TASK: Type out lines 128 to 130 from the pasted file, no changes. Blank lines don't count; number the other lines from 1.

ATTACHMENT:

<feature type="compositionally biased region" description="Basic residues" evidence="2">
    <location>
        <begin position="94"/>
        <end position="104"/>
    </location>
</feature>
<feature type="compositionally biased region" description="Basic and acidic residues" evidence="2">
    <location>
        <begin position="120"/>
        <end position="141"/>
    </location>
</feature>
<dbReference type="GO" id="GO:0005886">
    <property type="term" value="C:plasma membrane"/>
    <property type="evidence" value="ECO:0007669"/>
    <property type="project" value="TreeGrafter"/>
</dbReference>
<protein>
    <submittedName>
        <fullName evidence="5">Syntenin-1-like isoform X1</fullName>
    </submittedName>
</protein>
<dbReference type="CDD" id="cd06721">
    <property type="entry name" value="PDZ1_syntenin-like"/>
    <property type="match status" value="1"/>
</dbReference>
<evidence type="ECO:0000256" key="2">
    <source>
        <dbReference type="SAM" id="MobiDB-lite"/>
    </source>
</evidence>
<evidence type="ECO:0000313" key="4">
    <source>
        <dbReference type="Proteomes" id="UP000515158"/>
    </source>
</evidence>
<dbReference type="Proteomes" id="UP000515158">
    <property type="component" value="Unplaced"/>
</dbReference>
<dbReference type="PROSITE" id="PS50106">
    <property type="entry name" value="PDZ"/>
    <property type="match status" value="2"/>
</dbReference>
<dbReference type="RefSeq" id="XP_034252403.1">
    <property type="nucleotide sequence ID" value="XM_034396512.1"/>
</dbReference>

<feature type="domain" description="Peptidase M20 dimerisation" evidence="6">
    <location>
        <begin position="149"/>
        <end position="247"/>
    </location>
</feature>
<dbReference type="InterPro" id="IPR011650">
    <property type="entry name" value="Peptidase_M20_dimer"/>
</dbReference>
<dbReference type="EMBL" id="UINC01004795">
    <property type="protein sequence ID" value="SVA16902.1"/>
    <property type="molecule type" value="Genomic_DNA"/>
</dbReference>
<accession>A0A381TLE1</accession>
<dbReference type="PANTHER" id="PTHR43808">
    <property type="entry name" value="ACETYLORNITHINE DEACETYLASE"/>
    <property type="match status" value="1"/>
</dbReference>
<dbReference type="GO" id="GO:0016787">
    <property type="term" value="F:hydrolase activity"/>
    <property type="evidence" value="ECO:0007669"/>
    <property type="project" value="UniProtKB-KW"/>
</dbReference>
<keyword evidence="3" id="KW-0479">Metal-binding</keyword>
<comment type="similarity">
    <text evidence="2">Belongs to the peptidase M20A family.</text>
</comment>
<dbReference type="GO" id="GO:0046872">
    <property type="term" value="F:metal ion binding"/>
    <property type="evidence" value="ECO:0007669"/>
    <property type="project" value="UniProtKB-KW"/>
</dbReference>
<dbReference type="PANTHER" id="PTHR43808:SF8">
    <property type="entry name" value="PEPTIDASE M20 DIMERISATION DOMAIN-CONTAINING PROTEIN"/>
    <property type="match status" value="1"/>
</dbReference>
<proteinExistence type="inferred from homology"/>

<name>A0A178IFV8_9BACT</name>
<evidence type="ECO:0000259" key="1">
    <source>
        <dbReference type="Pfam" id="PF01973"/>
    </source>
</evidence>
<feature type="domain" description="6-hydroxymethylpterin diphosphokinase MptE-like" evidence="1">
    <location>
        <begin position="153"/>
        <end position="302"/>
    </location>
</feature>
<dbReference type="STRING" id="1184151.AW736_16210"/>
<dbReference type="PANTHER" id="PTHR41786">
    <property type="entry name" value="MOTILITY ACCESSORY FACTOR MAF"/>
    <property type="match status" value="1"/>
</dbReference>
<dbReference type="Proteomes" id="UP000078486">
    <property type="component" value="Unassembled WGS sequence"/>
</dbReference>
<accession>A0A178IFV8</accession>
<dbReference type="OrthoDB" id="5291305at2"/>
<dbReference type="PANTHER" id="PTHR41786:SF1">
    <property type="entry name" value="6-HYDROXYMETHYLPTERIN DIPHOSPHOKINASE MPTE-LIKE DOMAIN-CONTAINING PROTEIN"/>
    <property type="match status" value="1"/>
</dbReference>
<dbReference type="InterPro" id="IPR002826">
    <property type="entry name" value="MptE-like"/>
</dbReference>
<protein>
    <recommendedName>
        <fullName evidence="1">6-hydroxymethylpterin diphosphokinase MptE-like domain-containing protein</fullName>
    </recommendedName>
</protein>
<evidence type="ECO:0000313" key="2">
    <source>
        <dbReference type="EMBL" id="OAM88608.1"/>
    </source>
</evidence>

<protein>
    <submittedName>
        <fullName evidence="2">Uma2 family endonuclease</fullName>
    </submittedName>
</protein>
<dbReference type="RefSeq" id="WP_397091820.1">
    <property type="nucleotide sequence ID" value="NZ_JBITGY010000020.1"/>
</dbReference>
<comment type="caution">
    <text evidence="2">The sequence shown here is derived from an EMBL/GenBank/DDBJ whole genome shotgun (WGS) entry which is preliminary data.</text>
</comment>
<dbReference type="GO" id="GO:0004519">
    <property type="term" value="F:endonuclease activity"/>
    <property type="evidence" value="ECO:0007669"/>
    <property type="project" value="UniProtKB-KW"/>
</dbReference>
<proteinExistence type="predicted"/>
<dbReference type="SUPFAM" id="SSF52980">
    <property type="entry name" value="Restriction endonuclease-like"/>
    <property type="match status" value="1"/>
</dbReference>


<dbReference type="RefSeq" id="WP_397091820.1">
    <property type="nucleotide sequence ID" value="NZ_JBITGY010000020.1"/>
</dbReference>